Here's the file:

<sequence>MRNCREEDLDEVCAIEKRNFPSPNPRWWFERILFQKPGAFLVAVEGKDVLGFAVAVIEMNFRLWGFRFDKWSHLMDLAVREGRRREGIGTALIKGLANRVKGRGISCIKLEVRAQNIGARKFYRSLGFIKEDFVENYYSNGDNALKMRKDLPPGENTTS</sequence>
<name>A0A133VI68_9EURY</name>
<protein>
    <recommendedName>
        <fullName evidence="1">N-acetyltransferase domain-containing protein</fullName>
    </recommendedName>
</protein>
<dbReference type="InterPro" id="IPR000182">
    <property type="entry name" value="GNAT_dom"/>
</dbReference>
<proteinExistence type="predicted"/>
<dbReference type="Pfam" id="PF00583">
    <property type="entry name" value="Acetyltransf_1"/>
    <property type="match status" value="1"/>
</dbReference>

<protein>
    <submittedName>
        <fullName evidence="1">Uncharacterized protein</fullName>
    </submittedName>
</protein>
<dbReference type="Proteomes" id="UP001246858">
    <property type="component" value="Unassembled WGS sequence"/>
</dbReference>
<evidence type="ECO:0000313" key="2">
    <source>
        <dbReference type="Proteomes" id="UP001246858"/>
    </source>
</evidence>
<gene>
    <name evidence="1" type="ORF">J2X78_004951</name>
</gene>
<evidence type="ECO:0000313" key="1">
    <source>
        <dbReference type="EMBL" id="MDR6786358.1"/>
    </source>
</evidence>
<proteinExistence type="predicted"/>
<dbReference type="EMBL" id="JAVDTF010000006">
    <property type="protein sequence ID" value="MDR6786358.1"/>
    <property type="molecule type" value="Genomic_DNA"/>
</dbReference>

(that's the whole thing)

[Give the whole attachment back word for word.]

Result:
<sequence>MRNCREEDLDEVCAIEKRNFPSPNPRWWFERILFQKPGAFLVAVEGKDVLGFAVAVIEMNFRLWGFRFDKWSHLMDLAVREGRRREGIGTALIKGLANRVKGRGISCIKLEVRAQNIGARKFYRSLGFIKEDFVENYYSNGDNALKMRKDLPPGENTTS</sequence>
<name>A0A133VI68_9EURY</name>
<protein>
    <recommendedName>
        <fullName evidence="1">N-acetyltransferase domain-containing protein</fullName>
    </recommendedName>
</protein>
<dbReference type="InterPro" id="IPR000182">
    <property type="entry name" value="GNAT_dom"/>
</dbReference>
<proteinExistence type="predicted"/>
<dbReference type="Pfam" id="PF00583">
    <property type="entry name" value="Acetyltransf_1"/>
    <property type="match status" value="1"/>
</dbReference>

<protein>
    <submittedName>
        <fullName evidence="1">Uncharacterized protein</fullName>
    </submittedName>
</protein>
<dbReference type="Proteomes" id="UP001246858">
    <property type="component" value="Unassembled WGS sequence"/>
</dbReference>
<evidence type="ECO:0000313" key="2">
    <source>
        <dbReference type="Proteomes" id="UP001246858"/>
    </source>
</evidence>
<gene>
    <name evidence="1" type="ORF">J2X78_004951</name>
</gene>
<evidence type="ECO:0000313" key="1">
    <source>
        <dbReference type="EMBL" id="MDR6786358.1"/>
    </source>
</evidence>
<proteinExistence type="predicted"/>
<dbReference type="EMBL" id="JAVDTF010000006">
    <property type="protein sequence ID" value="MDR6786358.1"/>
    <property type="molecule type" value="Genomic_DNA"/>
</dbReference>